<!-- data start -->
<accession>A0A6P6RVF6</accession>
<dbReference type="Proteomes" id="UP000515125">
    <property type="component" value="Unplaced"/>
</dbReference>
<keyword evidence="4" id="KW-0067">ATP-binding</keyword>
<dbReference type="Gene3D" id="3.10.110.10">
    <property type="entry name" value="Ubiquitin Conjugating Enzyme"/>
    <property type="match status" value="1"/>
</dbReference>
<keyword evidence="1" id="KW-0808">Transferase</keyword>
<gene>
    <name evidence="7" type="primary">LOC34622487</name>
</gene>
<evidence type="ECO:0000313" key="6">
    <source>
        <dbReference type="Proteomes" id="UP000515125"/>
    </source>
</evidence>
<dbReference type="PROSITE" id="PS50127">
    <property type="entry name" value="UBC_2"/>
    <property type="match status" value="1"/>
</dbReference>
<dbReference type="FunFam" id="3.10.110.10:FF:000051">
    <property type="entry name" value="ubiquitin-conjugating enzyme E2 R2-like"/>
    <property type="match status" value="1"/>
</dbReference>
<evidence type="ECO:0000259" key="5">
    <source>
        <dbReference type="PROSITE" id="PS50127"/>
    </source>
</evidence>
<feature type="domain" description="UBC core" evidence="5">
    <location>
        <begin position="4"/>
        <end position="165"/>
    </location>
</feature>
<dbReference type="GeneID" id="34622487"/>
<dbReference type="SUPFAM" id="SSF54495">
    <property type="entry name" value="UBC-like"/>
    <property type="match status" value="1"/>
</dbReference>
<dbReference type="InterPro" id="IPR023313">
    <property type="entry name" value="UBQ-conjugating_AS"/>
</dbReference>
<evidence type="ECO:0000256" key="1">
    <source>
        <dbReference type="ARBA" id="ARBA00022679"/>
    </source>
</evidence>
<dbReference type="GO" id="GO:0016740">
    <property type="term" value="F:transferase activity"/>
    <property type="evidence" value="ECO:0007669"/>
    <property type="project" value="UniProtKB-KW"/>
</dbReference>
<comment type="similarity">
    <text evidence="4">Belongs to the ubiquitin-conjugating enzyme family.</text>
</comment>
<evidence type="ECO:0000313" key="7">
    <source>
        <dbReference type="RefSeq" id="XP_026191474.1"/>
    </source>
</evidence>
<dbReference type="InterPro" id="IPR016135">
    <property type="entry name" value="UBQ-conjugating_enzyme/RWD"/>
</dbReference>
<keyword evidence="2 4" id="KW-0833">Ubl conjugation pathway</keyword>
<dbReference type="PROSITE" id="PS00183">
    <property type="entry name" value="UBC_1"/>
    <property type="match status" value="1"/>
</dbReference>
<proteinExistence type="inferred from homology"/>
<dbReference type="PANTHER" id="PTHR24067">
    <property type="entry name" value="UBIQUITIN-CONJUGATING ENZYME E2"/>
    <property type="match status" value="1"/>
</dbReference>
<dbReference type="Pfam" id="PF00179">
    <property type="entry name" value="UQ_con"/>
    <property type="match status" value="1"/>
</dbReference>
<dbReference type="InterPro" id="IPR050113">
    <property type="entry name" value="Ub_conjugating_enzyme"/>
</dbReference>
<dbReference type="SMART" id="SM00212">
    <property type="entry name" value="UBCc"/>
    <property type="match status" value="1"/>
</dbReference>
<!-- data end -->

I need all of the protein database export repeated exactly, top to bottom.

<accession>A0A6P6RVF6</accession>
<dbReference type="Proteomes" id="UP000515125">
    <property type="component" value="Unplaced"/>
</dbReference>
<keyword evidence="4" id="KW-0067">ATP-binding</keyword>
<dbReference type="Gene3D" id="3.10.110.10">
    <property type="entry name" value="Ubiquitin Conjugating Enzyme"/>
    <property type="match status" value="1"/>
</dbReference>
<keyword evidence="1" id="KW-0808">Transferase</keyword>
<gene>
    <name evidence="7" type="primary">LOC34622487</name>
</gene>
<evidence type="ECO:0000313" key="6">
    <source>
        <dbReference type="Proteomes" id="UP000515125"/>
    </source>
</evidence>
<dbReference type="PROSITE" id="PS50127">
    <property type="entry name" value="UBC_2"/>
    <property type="match status" value="1"/>
</dbReference>
<dbReference type="FunFam" id="3.10.110.10:FF:000051">
    <property type="entry name" value="ubiquitin-conjugating enzyme E2 R2-like"/>
    <property type="match status" value="1"/>
</dbReference>
<evidence type="ECO:0000259" key="5">
    <source>
        <dbReference type="PROSITE" id="PS50127"/>
    </source>
</evidence>
<feature type="domain" description="UBC core" evidence="5">
    <location>
        <begin position="4"/>
        <end position="165"/>
    </location>
</feature>
<dbReference type="GeneID" id="34622487"/>
<dbReference type="SUPFAM" id="SSF54495">
    <property type="entry name" value="UBC-like"/>
    <property type="match status" value="1"/>
</dbReference>
<dbReference type="InterPro" id="IPR023313">
    <property type="entry name" value="UBQ-conjugating_AS"/>
</dbReference>
<evidence type="ECO:0000256" key="1">
    <source>
        <dbReference type="ARBA" id="ARBA00022679"/>
    </source>
</evidence>
<dbReference type="GO" id="GO:0016740">
    <property type="term" value="F:transferase activity"/>
    <property type="evidence" value="ECO:0007669"/>
    <property type="project" value="UniProtKB-KW"/>
</dbReference>
<comment type="similarity">
    <text evidence="4">Belongs to the ubiquitin-conjugating enzyme family.</text>
</comment>
<evidence type="ECO:0000313" key="7">
    <source>
        <dbReference type="RefSeq" id="XP_026191474.1"/>
    </source>
</evidence>
<dbReference type="InterPro" id="IPR016135">
    <property type="entry name" value="UBQ-conjugating_enzyme/RWD"/>
</dbReference>
<keyword evidence="2 4" id="KW-0833">Ubl conjugation pathway</keyword>
<dbReference type="PROSITE" id="PS00183">
    <property type="entry name" value="UBC_1"/>
    <property type="match status" value="1"/>
</dbReference>
<proteinExistence type="inferred from homology"/>
<dbReference type="PANTHER" id="PTHR24067">
    <property type="entry name" value="UBIQUITIN-CONJUGATING ENZYME E2"/>
    <property type="match status" value="1"/>
</dbReference>
<dbReference type="Pfam" id="PF00179">
    <property type="entry name" value="UQ_con"/>
    <property type="match status" value="1"/>
</dbReference>
<dbReference type="InterPro" id="IPR050113">
    <property type="entry name" value="Ub_conjugating_enzyme"/>
</dbReference>
<dbReference type="SMART" id="SM00212">
    <property type="entry name" value="UBCc"/>
    <property type="match status" value="1"/>
</dbReference>